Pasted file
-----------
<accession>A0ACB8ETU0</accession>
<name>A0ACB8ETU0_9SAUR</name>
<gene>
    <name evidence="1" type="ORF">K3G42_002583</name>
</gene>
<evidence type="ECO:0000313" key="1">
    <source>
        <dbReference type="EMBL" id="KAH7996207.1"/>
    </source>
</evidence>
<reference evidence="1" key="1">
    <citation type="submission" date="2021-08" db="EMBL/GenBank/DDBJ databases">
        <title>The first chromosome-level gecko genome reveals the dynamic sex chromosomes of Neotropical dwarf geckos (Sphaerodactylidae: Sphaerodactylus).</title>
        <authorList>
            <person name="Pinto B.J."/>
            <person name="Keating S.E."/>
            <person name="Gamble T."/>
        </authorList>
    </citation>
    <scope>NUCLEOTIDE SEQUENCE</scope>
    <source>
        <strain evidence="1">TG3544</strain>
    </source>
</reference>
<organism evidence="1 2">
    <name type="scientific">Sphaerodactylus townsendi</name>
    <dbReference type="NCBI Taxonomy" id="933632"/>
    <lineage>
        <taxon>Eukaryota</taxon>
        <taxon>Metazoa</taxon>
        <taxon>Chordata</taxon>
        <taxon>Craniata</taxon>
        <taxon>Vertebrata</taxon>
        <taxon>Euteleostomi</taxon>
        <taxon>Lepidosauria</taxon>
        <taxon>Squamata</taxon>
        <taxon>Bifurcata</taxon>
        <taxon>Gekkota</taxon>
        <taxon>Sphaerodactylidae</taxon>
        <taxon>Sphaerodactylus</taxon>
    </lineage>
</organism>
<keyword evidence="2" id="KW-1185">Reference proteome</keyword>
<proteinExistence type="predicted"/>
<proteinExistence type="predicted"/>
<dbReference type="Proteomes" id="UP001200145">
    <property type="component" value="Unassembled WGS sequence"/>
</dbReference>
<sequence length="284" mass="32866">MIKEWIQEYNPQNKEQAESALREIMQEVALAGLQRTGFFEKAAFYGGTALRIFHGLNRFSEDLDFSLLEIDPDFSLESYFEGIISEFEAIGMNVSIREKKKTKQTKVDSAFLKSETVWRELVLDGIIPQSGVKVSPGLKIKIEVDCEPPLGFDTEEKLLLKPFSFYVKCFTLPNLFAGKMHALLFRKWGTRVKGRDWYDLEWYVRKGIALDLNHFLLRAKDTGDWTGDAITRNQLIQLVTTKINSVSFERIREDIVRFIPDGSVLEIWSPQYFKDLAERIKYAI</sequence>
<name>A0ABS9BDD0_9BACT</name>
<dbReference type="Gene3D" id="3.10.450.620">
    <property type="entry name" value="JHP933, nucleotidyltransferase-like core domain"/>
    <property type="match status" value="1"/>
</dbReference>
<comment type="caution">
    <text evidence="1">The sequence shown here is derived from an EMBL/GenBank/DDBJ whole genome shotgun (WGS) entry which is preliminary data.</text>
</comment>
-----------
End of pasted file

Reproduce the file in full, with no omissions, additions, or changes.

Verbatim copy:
<accession>A0ACB8ETU0</accession>
<name>A0ACB8ETU0_9SAUR</name>
<gene>
    <name evidence="1" type="ORF">K3G42_002583</name>
</gene>
<evidence type="ECO:0000313" key="1">
    <source>
        <dbReference type="EMBL" id="KAH7996207.1"/>
    </source>
</evidence>
<reference evidence="1" key="1">
    <citation type="submission" date="2021-08" db="EMBL/GenBank/DDBJ databases">
        <title>The first chromosome-level gecko genome reveals the dynamic sex chromosomes of Neotropical dwarf geckos (Sphaerodactylidae: Sphaerodactylus).</title>
        <authorList>
            <person name="Pinto B.J."/>
            <person name="Keating S.E."/>
            <person name="Gamble T."/>
        </authorList>
    </citation>
    <scope>NUCLEOTIDE SEQUENCE</scope>
    <source>
        <strain evidence="1">TG3544</strain>
    </source>
</reference>
<organism evidence="1 2">
    <name type="scientific">Sphaerodactylus townsendi</name>
    <dbReference type="NCBI Taxonomy" id="933632"/>
    <lineage>
        <taxon>Eukaryota</taxon>
        <taxon>Metazoa</taxon>
        <taxon>Chordata</taxon>
        <taxon>Craniata</taxon>
        <taxon>Vertebrata</taxon>
        <taxon>Euteleostomi</taxon>
        <taxon>Lepidosauria</taxon>
        <taxon>Squamata</taxon>
        <taxon>Bifurcata</taxon>
        <taxon>Gekkota</taxon>
        <taxon>Sphaerodactylidae</taxon>
        <taxon>Sphaerodactylus</taxon>
    </lineage>
</organism>
<keyword evidence="2" id="KW-1185">Reference proteome</keyword>
<proteinExistence type="predicted"/>
<proteinExistence type="predicted"/>
<dbReference type="Proteomes" id="UP001200145">
    <property type="component" value="Unassembled WGS sequence"/>
</dbReference>
<sequence length="284" mass="32866">MIKEWIQEYNPQNKEQAESALREIMQEVALAGLQRTGFFEKAAFYGGTALRIFHGLNRFSEDLDFSLLEIDPDFSLESYFEGIISEFEAIGMNVSIREKKKTKQTKVDSAFLKSETVWRELVLDGIIPQSGVKVSPGLKIKIEVDCEPPLGFDTEEKLLLKPFSFYVKCFTLPNLFAGKMHALLFRKWGTRVKGRDWYDLEWYVRKGIALDLNHFLLRAKDTGDWTGDAITRNQLIQLVTTKINSVSFERIREDIVRFIPDGSVLEIWSPQYFKDLAERIKYAI</sequence>
<name>A0ABS9BDD0_9BACT</name>
<dbReference type="Gene3D" id="3.10.450.620">
    <property type="entry name" value="JHP933, nucleotidyltransferase-like core domain"/>
    <property type="match status" value="1"/>
</dbReference>
<comment type="caution">
    <text evidence="1">The sequence shown here is derived from an EMBL/GenBank/DDBJ whole genome shotgun (WGS) entry which is preliminary data.</text>
</comment>